When you pay platforms for traffic, they’re naturally incentivized to continue to send you more and more traffic. In organic search marketing, this is not the case. The search landscape is always evolving and improving. Maintaining good organic rankings requires ongoing optimizations and link-building efforts. Otherwise, an algorithm update could potentially impact traffic flow.

When Google releases algorithm updates, they often come unexpectedly. Putting all your digital marketing dollars into SEO can be risky. Diversify your investment to include platforms like Google Ads, social media, and video content to provide a more stable and varied traffic stream. This approach not only mitigates the risk of traffic dips due to algorithm changes but also opens up new avenues to reach and engage with your audience effectively.

Tracking Challenges

This is true of digital marketing channels in general, but tracking results from organic traffic is often harder to quantify than other mediums. We know an organic search is where most people start their buying journey, but unless they end it with another search and click, SEO often underreports when it comes to sales and conversions. The path most users take to a sale and conversion is not linear.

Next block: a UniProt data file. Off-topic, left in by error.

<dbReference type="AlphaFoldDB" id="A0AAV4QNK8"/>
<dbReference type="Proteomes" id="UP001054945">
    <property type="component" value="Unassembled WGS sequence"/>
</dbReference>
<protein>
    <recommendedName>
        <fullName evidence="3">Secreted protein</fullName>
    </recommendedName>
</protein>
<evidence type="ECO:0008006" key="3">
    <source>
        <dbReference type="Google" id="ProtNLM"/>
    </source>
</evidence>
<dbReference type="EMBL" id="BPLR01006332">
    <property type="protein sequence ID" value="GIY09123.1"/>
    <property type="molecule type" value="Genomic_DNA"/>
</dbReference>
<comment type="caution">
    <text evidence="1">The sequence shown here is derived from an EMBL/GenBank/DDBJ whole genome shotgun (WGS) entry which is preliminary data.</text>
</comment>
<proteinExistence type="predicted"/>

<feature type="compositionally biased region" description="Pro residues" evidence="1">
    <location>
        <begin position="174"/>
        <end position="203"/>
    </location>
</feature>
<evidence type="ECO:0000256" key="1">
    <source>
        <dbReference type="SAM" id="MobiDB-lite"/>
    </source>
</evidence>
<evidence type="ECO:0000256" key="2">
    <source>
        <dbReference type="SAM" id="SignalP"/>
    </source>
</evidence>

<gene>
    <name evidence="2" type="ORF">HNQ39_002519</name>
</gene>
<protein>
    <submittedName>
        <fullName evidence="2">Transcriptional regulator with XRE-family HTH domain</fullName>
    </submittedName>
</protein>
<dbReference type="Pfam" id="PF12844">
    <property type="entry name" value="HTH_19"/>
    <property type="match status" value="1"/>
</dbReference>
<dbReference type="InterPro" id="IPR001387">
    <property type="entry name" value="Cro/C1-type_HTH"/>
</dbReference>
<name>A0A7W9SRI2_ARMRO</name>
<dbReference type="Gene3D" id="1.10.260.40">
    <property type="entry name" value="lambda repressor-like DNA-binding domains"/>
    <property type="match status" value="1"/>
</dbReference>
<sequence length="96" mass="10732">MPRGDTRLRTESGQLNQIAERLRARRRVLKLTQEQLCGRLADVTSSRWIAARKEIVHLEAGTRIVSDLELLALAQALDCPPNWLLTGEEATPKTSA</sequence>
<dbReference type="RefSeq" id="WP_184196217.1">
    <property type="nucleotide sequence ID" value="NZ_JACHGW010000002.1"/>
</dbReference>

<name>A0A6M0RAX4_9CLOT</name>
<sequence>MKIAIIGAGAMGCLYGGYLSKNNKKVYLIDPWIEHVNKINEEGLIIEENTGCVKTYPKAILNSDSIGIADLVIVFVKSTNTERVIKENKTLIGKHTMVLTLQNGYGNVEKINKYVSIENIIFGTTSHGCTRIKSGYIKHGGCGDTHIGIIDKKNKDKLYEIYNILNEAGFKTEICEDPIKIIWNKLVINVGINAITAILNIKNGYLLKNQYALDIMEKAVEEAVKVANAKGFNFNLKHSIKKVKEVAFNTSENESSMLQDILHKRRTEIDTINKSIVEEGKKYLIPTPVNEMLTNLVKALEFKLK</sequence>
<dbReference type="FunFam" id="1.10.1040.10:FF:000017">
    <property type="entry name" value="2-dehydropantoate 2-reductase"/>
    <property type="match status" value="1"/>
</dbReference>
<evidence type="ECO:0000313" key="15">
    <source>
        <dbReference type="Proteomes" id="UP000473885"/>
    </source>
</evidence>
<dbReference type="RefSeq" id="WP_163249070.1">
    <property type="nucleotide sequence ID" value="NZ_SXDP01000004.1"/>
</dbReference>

Steep Competition

The investment to get a page-one ranking for many keywords is high, particularly for online brands. SEO, with its power, might not be the best initial marketing investment for a startup or smaller business. The timeline and cost required means these brands ought to focus on getting conversions through paid search or social media campaigns, and then scale their efforts with an SEO campaign.

Why This Matters for You

This article isn’t about why SEO is bad or why it’s better than other platforms. My goal is simply to reframe the conversation around organic traffic and its value and purpose. Instead of viewing search engine optimization purely as a means to more organic traffic or keywords, we should instead see it as the most valuable brand awareness tool available in the digital world.

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Austin Cline

Austin Cline is the founder and principal at Sitemap.io. He is actively involved in the SEO community and frequently writes about the intersection of great content marketing and search engine optimization. You can connect with him on his LinkedIn and sign up to get his posts to your email by joining our email newsletter.